FRACTAL-PLUS

0

Participatory climate information distillation for urban flood resilience in Lusaka

Building on the success of engagements in Lusaka in the first phase of FRACTAL, the FRACTAL-PLUS project aimed to advance the “distillation” approach and explore the use of hydro-climate evidence in co-developing flood resilience narratives and adaptation pathways for Lusaka. The project was funded by the UK’s Natural Environment Research Council (NERC) over six months from October 2021 to March 2022, in support of the COP26 Adaptation and Resilience theme. 

FRACTAL-PLUS has done well to zero in on the issue of urban floods and how climate change pressures are making it worse. The people of Lusaka have continually experienced floods in various parts of the city. While the problem is widespread, the most affected people remain to be those in informal settlements such as George and Kanyama where climate change challenges interact with poor infrastructure, poor quality housing and poorly managed solid waste.

Mayor Ms. Chilando Chitangala, 29 March 2022

FRACTAL-PLUS centred on two collaborative Learning Labs held in Lusaka in January and March 2022. Despite challenges presented by Covid-19, all planned activities took place thanks to the flexibility and enthusiasm of the project team and stakeholders in Lusaka. 

Building on an initial evidence gathering and dialogue phase at the end of 2021, the first Learning Lab was held on 26-27 January 2022, with 20 in-person attendees, including city stakeholders (e.g. Lusaka Water Security Initiative – LuWSI, Lusaka City Council), the local project team, and one person from the Met Office; the remainder of the project team joined via Zoom. Using interactive exercises, games, presentations and discussions on key challenges, the Lab revealed the complexities in addressing flood risks in the city and helped unite participants to work together.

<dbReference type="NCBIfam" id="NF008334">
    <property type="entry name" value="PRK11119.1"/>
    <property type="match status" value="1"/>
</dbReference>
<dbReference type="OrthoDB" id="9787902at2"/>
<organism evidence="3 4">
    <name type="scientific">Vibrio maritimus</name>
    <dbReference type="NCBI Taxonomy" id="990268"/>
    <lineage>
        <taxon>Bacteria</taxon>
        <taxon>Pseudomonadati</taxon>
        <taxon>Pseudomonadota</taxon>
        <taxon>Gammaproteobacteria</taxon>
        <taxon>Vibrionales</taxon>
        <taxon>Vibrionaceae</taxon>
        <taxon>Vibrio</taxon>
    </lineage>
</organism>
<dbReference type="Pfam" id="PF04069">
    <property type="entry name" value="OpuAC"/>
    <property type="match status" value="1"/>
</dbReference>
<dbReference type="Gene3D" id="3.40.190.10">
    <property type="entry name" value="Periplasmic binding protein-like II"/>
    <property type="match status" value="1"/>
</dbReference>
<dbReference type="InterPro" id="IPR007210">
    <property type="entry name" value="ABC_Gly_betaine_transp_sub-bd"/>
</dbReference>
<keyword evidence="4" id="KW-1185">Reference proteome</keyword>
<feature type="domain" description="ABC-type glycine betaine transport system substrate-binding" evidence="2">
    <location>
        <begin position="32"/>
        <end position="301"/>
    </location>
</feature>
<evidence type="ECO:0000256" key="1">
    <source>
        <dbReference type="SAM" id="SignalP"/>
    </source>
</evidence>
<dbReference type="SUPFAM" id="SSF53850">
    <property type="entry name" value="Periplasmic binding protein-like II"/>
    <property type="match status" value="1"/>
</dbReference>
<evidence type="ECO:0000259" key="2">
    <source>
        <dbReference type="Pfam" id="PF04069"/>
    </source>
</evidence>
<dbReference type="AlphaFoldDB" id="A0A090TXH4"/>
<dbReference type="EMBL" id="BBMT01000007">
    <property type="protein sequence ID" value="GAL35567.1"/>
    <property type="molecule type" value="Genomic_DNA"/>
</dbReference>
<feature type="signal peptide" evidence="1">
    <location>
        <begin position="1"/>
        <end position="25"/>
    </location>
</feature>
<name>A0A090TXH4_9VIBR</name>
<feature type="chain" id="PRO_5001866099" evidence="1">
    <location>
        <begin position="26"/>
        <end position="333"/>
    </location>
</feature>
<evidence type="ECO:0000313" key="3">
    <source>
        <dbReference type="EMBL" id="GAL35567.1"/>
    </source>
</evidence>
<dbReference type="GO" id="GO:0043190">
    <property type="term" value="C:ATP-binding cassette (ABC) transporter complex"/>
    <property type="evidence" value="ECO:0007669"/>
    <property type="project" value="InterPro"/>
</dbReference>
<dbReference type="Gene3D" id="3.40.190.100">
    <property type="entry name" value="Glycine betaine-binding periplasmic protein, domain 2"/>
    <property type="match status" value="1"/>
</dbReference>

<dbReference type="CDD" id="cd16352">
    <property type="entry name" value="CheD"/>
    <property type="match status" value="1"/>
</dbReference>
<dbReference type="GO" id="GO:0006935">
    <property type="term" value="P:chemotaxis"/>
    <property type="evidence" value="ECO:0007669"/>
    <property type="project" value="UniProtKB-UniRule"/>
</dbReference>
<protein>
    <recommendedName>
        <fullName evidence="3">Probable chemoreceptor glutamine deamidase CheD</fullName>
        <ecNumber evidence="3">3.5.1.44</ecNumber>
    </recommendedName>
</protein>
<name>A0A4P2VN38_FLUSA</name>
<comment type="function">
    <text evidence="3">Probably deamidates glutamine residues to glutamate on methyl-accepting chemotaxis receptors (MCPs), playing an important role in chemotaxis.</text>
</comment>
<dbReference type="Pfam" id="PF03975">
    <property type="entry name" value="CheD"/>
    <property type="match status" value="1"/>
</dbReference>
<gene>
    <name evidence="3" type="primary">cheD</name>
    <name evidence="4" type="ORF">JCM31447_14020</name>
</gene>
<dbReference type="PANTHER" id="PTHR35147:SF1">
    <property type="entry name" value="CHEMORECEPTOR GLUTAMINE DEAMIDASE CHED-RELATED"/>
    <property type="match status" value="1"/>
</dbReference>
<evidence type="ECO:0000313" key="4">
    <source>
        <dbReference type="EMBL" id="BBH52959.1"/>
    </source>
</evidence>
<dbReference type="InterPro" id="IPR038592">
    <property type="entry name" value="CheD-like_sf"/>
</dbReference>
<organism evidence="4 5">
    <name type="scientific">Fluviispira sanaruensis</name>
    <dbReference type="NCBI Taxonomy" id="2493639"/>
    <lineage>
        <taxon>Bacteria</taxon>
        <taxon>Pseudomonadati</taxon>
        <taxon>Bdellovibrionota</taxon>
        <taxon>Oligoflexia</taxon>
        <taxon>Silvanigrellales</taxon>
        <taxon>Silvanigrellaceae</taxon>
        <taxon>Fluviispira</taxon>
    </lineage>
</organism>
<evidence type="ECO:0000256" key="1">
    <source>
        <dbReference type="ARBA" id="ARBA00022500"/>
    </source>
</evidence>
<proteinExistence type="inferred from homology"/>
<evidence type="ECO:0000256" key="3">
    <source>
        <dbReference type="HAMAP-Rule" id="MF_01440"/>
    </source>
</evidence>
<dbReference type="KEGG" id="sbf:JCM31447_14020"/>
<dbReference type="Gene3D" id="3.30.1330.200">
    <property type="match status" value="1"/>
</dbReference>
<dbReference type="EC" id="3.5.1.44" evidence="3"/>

The Lab informed further evidence needs to support flood resilience actions. Two surveys were developed and completed in February 2022, including 20 in-depth responses from local residents affected by flooding. Changes in flood risk were simulated based on a range of future scenarios from existing regional climate model simulations. Narratives of present-day flood risk were articulated. 

With an improving Covid-19 situation, a second Learning Lab was held entirely in-person on 29-30 March 2022. It was preceded by field visits to flood-affected communities and the Zambia Meteorological Department. The Lab was attended by 25 people, most of whom attended the first Lab, and included several members of the local and international project team and an FCDO representative. The Lab was opened by the Mayor of Lusaka (see case study materials). It involved interactive exercises to co-construct future climate-resilient development pathways for Lusaka, taking into account the multiple sources of evidence developed, helping advance dialogue towards creative and long-term solutions. 

Key outcomes from the project include:

  • Informing city officials, including the mayor who attended the second Learning Lab (see quote), responsible for developing Lusaka’s new integrated development plan (IDP).
  • Demonstrating that flooding will be an ongoing issue even if current drainage plans are implemented, with projections of more intense rainfall over the 21st century, pointing to the need for more holistic and long-term solutions.
  • A plan to integrate flood modelling outputs into the Lusaka Water Security Initiative (LuWSI) digital flood atlas for Lusaka.
  • Informing potential future work in Lusaka and other locations, demonstrating how hydro-climate evidence related to flood risk can be co-developed and interrogated through participatory processes.
Share.

About Author

Avatar

Comments are closed.